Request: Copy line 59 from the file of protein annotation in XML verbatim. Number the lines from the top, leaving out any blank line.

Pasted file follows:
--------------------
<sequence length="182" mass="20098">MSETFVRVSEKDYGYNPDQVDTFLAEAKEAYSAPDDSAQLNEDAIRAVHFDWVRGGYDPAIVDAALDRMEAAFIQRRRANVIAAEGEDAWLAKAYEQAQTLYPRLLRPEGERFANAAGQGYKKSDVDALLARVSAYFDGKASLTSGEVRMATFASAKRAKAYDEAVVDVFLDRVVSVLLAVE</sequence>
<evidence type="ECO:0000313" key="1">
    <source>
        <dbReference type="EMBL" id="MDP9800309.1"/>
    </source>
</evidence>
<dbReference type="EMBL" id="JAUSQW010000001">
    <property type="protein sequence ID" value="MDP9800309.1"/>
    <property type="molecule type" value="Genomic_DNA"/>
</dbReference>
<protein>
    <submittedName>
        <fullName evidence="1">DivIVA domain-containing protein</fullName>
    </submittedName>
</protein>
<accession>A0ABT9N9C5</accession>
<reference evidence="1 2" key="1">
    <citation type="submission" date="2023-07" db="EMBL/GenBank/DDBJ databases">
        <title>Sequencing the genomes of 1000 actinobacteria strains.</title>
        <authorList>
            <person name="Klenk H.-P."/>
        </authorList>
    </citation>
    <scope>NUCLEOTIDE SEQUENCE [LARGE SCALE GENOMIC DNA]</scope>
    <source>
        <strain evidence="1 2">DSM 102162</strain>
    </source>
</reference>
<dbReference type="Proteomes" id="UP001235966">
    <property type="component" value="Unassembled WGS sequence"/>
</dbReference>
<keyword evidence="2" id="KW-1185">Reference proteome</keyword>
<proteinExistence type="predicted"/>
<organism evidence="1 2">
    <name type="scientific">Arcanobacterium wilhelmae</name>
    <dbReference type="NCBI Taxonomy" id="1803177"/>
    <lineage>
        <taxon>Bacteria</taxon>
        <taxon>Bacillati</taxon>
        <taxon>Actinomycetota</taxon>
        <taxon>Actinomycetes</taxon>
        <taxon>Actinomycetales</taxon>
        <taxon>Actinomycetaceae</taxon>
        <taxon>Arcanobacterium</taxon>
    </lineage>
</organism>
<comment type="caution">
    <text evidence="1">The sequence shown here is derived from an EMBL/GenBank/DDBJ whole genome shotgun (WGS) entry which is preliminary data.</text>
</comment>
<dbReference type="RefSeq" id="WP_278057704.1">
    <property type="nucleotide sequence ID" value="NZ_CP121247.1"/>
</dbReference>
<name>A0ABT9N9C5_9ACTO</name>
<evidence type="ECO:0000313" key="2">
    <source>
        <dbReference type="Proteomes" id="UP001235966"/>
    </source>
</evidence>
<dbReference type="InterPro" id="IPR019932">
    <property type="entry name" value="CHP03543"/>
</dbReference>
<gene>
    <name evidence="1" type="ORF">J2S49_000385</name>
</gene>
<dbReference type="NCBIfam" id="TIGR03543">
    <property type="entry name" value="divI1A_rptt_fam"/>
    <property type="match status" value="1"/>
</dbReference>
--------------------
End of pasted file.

<dbReference type="InterPro" id="IPR019932">